Everything you need to know about adoption

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  • 1. ==== ====Adoptionhttp://tiny.cc/7sxx7==== ====This article is the first in a series. It is in no way complete or thorough. Please look for furtherarticles in the future. There are many legal aspects to adoption that vary from state to state, courtto court, and case to case. You will need an adoption attorney for complete advice on the propersteps to take for your situation.Step 1: Educate Yourself about AdoptionTalk to adoptive parents, read pertinent books and articles, and contact local and nationalorganizations that can provide you with information about adoption. Acquaint yourself withcommon adoption terms, and learn about relevant laws in your state to make sure that you arefollowing legal guidelines as you pursue your adoption.Step 2: Contact an adoption attorney.Adoption is a complex legal process. an attorney versed in adoption can give you advice specificto your circumstances.There are several places that you can look to find an adoption attorney. The local yellow pagesunder adoption attorneys, the local court system, the local or state bar association, the AAA(Association of Adoption Attorneys), and sometimes local adoption organizations or agencies willhave listings.Step 3: Consider the type of child you can best parent.Open your mind to the different children available for adoption. You will need to consider age,race, number, ethnic background, special needs issues, and sex. Each of these possibilitiesopens new doors for you. The type of child you choose will affect your waiting time.Step 4: Decide what type of adoption is right for you.There are several kinds of adoption, each with its own complications, wait times and advantages.No matter which option you choose, starting with an attorney is always your best choice.Public Social Service Agency AdoptionPublic agency adoption involves any child in public foster care, those involuntarily terminated fromtheir parents, most children with special needs (abuse issues, medical needs, sibling groups, age,etc.), or any child in the custody of the state or county. Cost is usually none or minimal.Private Agency Adoption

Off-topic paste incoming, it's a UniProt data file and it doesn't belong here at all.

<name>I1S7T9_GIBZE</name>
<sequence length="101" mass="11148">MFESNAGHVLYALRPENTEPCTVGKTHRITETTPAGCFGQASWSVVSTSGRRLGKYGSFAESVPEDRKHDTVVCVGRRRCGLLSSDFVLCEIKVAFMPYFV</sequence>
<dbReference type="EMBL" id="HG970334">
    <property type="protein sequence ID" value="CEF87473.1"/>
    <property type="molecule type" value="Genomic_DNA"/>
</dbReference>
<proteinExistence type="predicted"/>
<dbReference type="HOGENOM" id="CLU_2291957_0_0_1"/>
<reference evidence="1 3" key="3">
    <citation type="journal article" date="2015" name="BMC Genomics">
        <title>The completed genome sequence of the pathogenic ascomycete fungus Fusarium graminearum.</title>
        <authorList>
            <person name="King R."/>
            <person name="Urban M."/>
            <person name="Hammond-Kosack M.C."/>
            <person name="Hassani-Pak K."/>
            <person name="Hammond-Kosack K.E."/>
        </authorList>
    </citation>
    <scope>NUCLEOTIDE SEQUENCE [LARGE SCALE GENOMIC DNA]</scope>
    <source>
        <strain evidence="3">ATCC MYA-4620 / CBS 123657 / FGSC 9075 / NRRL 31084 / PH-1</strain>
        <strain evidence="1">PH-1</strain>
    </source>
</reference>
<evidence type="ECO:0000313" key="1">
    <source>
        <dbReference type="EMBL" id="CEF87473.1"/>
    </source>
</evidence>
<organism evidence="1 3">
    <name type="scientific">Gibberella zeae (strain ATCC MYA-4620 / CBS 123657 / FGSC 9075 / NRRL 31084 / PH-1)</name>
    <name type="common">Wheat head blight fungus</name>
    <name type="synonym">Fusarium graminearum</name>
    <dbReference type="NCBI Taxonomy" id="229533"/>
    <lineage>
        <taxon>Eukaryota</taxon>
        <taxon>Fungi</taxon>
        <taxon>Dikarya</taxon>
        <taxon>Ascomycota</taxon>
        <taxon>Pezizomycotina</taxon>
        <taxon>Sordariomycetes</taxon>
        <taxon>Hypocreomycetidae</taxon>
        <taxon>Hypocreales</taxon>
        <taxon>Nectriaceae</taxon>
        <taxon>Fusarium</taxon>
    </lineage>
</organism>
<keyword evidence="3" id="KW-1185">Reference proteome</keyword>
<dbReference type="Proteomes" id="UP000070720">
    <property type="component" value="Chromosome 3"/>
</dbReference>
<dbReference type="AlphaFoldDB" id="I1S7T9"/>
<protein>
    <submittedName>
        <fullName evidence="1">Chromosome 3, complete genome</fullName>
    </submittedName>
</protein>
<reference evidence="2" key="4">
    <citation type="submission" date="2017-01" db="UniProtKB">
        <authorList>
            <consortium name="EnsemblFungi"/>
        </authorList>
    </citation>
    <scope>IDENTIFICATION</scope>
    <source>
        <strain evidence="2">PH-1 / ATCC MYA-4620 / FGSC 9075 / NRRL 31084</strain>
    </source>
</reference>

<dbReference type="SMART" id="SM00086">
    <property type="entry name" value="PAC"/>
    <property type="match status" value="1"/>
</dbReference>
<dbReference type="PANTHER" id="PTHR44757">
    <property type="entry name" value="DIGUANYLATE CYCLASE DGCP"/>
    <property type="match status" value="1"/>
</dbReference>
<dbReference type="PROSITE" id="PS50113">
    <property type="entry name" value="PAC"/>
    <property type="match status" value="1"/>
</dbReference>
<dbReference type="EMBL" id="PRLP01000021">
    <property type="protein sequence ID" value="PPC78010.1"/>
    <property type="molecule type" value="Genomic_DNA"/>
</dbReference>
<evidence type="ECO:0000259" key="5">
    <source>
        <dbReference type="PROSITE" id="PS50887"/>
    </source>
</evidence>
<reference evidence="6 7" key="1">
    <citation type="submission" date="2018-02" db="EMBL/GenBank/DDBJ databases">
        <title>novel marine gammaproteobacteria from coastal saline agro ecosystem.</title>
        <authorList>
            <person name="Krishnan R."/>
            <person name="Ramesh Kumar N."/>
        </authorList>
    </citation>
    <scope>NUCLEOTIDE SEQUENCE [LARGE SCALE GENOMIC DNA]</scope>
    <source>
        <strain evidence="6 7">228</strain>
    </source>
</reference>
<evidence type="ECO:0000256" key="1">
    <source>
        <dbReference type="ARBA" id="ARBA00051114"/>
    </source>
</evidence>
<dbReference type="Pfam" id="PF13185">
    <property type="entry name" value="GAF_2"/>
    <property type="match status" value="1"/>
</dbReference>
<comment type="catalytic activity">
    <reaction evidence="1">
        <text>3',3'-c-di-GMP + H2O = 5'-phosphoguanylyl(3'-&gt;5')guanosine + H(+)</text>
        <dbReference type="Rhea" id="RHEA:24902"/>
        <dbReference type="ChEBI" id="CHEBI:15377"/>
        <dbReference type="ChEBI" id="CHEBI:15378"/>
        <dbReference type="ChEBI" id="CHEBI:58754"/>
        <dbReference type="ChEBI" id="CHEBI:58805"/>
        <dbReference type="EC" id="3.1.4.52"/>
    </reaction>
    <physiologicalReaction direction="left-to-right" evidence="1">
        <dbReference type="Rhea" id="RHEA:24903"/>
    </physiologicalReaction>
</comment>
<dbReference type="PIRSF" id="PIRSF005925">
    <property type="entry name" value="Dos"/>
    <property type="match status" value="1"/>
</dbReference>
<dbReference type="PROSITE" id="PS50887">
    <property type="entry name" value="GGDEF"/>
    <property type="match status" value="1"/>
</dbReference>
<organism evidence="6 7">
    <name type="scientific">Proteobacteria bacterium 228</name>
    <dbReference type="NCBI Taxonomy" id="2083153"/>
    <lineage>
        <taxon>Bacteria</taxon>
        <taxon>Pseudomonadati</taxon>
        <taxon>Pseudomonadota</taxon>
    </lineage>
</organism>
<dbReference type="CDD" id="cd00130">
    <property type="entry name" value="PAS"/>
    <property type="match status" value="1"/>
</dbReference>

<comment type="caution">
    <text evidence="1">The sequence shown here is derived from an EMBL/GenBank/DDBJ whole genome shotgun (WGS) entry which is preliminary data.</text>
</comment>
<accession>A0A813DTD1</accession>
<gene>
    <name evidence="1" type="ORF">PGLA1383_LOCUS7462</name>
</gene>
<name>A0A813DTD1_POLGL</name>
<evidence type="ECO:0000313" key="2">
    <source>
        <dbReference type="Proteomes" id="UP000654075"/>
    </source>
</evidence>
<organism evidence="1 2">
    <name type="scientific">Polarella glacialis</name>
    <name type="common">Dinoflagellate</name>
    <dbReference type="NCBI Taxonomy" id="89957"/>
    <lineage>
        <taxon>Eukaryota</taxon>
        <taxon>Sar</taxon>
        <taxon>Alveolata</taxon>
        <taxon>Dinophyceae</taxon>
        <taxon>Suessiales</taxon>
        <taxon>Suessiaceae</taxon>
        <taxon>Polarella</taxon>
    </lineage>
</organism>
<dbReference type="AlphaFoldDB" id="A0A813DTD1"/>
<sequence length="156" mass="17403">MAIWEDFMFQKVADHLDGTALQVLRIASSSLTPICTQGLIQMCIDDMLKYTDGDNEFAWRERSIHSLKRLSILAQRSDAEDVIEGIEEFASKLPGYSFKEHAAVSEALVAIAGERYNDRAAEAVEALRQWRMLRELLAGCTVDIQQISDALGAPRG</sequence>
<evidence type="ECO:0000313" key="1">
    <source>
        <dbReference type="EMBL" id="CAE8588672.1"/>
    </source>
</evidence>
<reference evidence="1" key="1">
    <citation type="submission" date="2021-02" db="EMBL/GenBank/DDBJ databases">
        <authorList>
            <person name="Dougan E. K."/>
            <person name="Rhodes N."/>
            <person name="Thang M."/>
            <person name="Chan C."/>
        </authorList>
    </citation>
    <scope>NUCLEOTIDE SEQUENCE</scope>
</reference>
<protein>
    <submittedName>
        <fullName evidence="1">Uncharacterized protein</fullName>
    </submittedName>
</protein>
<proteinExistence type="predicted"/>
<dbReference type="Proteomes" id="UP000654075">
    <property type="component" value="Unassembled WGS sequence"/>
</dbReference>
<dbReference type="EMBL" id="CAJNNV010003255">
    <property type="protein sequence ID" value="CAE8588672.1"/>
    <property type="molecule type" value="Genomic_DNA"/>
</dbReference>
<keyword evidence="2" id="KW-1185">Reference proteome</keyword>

2. Private agency adoption offers more flexibility, younger children and babies. Private agencyadoption fees start at $15,000. Intercountry, also called foreign or international, adoption is also inthis category.Independent AdoptionIndependent adoption involves an attorney, the birth parents, and the adoptive parents. Thechoise of adoptive parents depends on the individual birth parents wishes. Costs includeattorney fees, court costs, travel and any support given to the birth mother.Paid Facilitator (Unlicenced Agency) AdoptionPaid facilitator adoption is not allowed in most states and poses a legal risk. Facilitators are notlicenced in most states. Paid facilitator adoption offers less protection for the adopting couple,birth parent, or the child. Some facilitators charge the same or more than licenced adoptionagencies. Check carefully when choosing this option.Step 5: Investigate ways to cover adoption expensesAdoption agency service charges vary widely. Always request information from the agency prior tosigning any contracts. Many agencies reduce service fees to families who adopt children withspecial needs. You will need a home study, and because adoption is a legal process, you willneed an attorney. The cost of a home study vary. Plan to spend between $2,000-$3,000. Attorneyfees and court costs can range from $1,500 to $7,000 depending on the complexity of your case.Fortunately, due to federal and employer-initiated programs, parents have several options forcovering the cost of special needs adoption.Loans - Adoptive Families can apply for flexible loans such as home equity loans andinsuranceloans.Grants - The National Adoption Foundation (NAF) provides eligible families with financialassistance, services, and support before, during, and after their adoptions are finalized.Employer assistance - Employers that offer adoption benefits may provide workers with:- direct cash assistance for adoption expenses- reimbursement of approved adoption expenses- paid or unpaid leave (above and beyond federal leave requirements established through theFamily and Medical Leave Act of 1993)- resource and referral servicesTax Credit - Since tax year 2002, adoptive parents whose annual adjusted gross income is lessthan $190,000 have been able to take advantage of up to $10,000 in tax credits or per child tooffset qualifying out of pocket adoption expenses.For special needs adoptions finalized in 2003 and after, adoptive parents can claim up to $10,000adoption tax credit per child regardless of their out of pocket expenses. The tax credit can becarried over for 5 years if not all used in the first year. 3. Adoption Assistance - If adopting a child who has special needs, adoptive parents may be eligiblefor a federal or state adoption subsidy (also known as adoption assistance). Special needschildren are considered hard-to-place and therefore qualify the adopting parents for specialservices. Special need is decided by each state but is always based on age, number of siblings inthe group, medical needs, or history of severe abuse or neglect. These children can be from apublic or private agency but must fit the state criteria to qualify. Benefits vary from state to state,but commonly include:- monthly cash payments- medical assistance- social services- one time adoption costs (travel, legal fees, court costs)Step 6: Begin the Home Study ProcessA home study is best described as an educational and evaluation process designed to help yoursocial worker learn more about your ability to provide a stable home, to teach you about adoptionand its affect on children and families, and to prepare you to parent a child whose experiences andhistory may be different from your own.With few exceptions, everyone who hopes to adopt must have a completed home study.Depending on the agency, the worker, and the prospective parents cooperation, the process cantake from two months to a year. The following items are commonly required during the homestudy process:- an autobiographical statement a statement you create about your life history;- certified copies of birth certificates for you, your partner, and any children;- a certified copy of your marriage license- certified copies of divorce decrees- the death certificate of a former spouse- certified copies of the finalization or adoption decrees for any adopted children- child abuse and criminal record clearances, or a notarized statement from the police declaringthat you and your partner have faced no felony convictions- income verification (may include tax returns, W-2 forms, and paycheck stubs)- a statement of health provided by a physician, which might include lab test results- written references from friends, employers, neighbors, etc.- finger prints- interviewsStep 7: Attend Adoption and Parenting ClassesPublic agencies require adoptive-foster parenting classes. These classes are designed toacquaint prospective parents with issues that can arise when adopting a child in state custody.Private agencies or attorneys may also require some form of parenting training. Contact your localFoster Parent Association or your state or county department of social services for information ontraining available in your area. 4. Step 8: Begin Searching for a ChildIf you adopt through an agency, learn how the agency matches birth and adoptive parents. Homestudied families, approved to adopt, can register to become a site member of AdoptUSKids.org. Ifyou are a family or individual at the beginning of the adoption process, you can useAdoptUSKids.org to view children awaiting adoption in the United States. You do not need a "userID" or "password" to search the listings of waiting foster children and read their profiles.Photolistings are also available for individual states. (These lists do not include those childrenavailable through private agencies, independent sources, or facilitators.)To keep the process moving, stay in close contact with your agency and offer to help in the searchprocess by reviewing photolistings, attending matching parties, or updating your parent profile.The North American Council on Adoptable Children (NACAC) maintains a listing of adoptiveparent support groups, as well as other good sources of information about special needs adoption.To request a list of local support groups and other adoption resources, contact NACAC atinfo@nacac.org.Some portions of this articles information are provided by the National Adoption InformationClearinghouse.For Websites and Additional Resources -http://www.10kidsathome.com/recentarticle%20suppliment.htmlJanelle Spaulding: Stay-at-home mom and teacher to 10, 8 of whom are adopted. Author of -http://www.10kidsathome.com - The Family Assistant Newsletter: A resource for parents andfamilies.Article Source:http://EzineArticles.com/?expert=Janelle_Spaulding==== ====Adoptionhttp://tiny.cc/7sxx7==== ====